The medical team at Seppa in Arunachal Pradesh had been confronting the challenge of supplying medicines and vaccines in difficult terrains of the mountainous region but not anymore.
Startup company Redwing Aerospace Labs in Bengaluru has developed an indigenously developed medical drone called 'Crane' which has been deployed in the frontier state in the northeast.
The drone manufacturer is among many aerospace companies thriving in Bengaluru owing to the 'aerospace ecosystem' prevailing in the city.
The ongoing Aero India-2023, which is the 14th edition of the biennial event in Bengaluru, gives a glimpse of the flourishing aerospace industry here as a significant number of stalls are occupied by city-based firms.
Many aerospace firms here are not only supplying products and services to "biggies" such as Hindustan Aeronautics Limited, Indian Space Research Organisation, Defence Research and Development Organisation and Bharat Electronics Limited but also to several multinational companies like Airbus and Boeing.
They are also offering solutions which can make life easy for the people at large and help the defence forces in their combat operations, according to officials of various startups here.
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"Crane is a prototype. It's an 'aircraft' which can travel 100 km carrying five kg of medicines and vaccines. Currently, we are operating in Arunachal Pradesh in a small town called Seppa," Aryaman Bansal, an executive in Redwing Aerospace Labs, told PTI on Friday.
The firm is flying the indigenously developed drone daily to deliver medicines in far-off areas in just 30 minutes, which otherwise would take a long time by road, he explained.
This prototype can solve the medical supply chain issues and can be deployed in other regions of the country, Bansal added.
According to him, Aero India is breaking the myth that drones are meant for destructive purposes alone as there are products that can be used for various constructive activities such as medical supply, and speedy and hassle-free product delivery.
Another startup Artpark incubated at the Indian Institute of Science (IISc) is also into drone manufacturing.
"Ours is an advanced air mobility solution. We are targeting the cargo-logistics segment. Our model can carry 25 kg of payload," Chandrashekhar, one of the developers of the model, said.
JJG Machining, which manufactures critical components for the aerospace industry, is located at Jigani in Bengaluru.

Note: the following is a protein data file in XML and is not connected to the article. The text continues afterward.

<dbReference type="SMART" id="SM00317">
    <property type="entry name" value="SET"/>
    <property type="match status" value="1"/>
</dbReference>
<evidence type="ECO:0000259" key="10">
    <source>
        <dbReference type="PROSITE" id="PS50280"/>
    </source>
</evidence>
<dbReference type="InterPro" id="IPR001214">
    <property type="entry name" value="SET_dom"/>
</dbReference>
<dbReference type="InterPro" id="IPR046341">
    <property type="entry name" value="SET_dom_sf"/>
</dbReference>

One of its executives Khadar Ismail said the firm has signed a contract with Germany-based Liebherr Group. "We signed the agreement with Liebherr Germany for which we had been trying for the past three years. It could happen due to the (ongoing) Aero India show," Ismail said.
According to him, JJG Machining is a 100 per cent export oriented firm and its customers include Valeo, a major engine manufacturer in France.
Pinaka Aerospace Solutions is another aerospace and defence company, which manufactures Line Replaceable Units (LRU) for fighter aircraft.
"This is an electronic system, which goes onboard in the fighter aircraft which are required for flying the aircraft, as well as to carry out some defence-related functions like electronic warfare systems," Meesala Appala Naidu, an executive of the firm, told PTI.
"We make automatic test equipment for validating the various systems onboard the aircraft. When the system is not working, we bring it to the lab and then you connect it to the test equipment. Then, we check all the parameters to find out what is wrong with the unit and the need to change the component and replace it subsequently. We repair the engines," Naidu said.
According to Indian Air Force officer Wing Commander Ashish Moghe, Bengaluru has always been a tech hub. The presence of HAL, ISRO, IISc and leading IT companies made it conducive for the aerospace industry, he said.
(Only the headline and picture of this report may have been reworked by the Business Standard staff; the rest of the content is auto-generated from a syndicated feed.)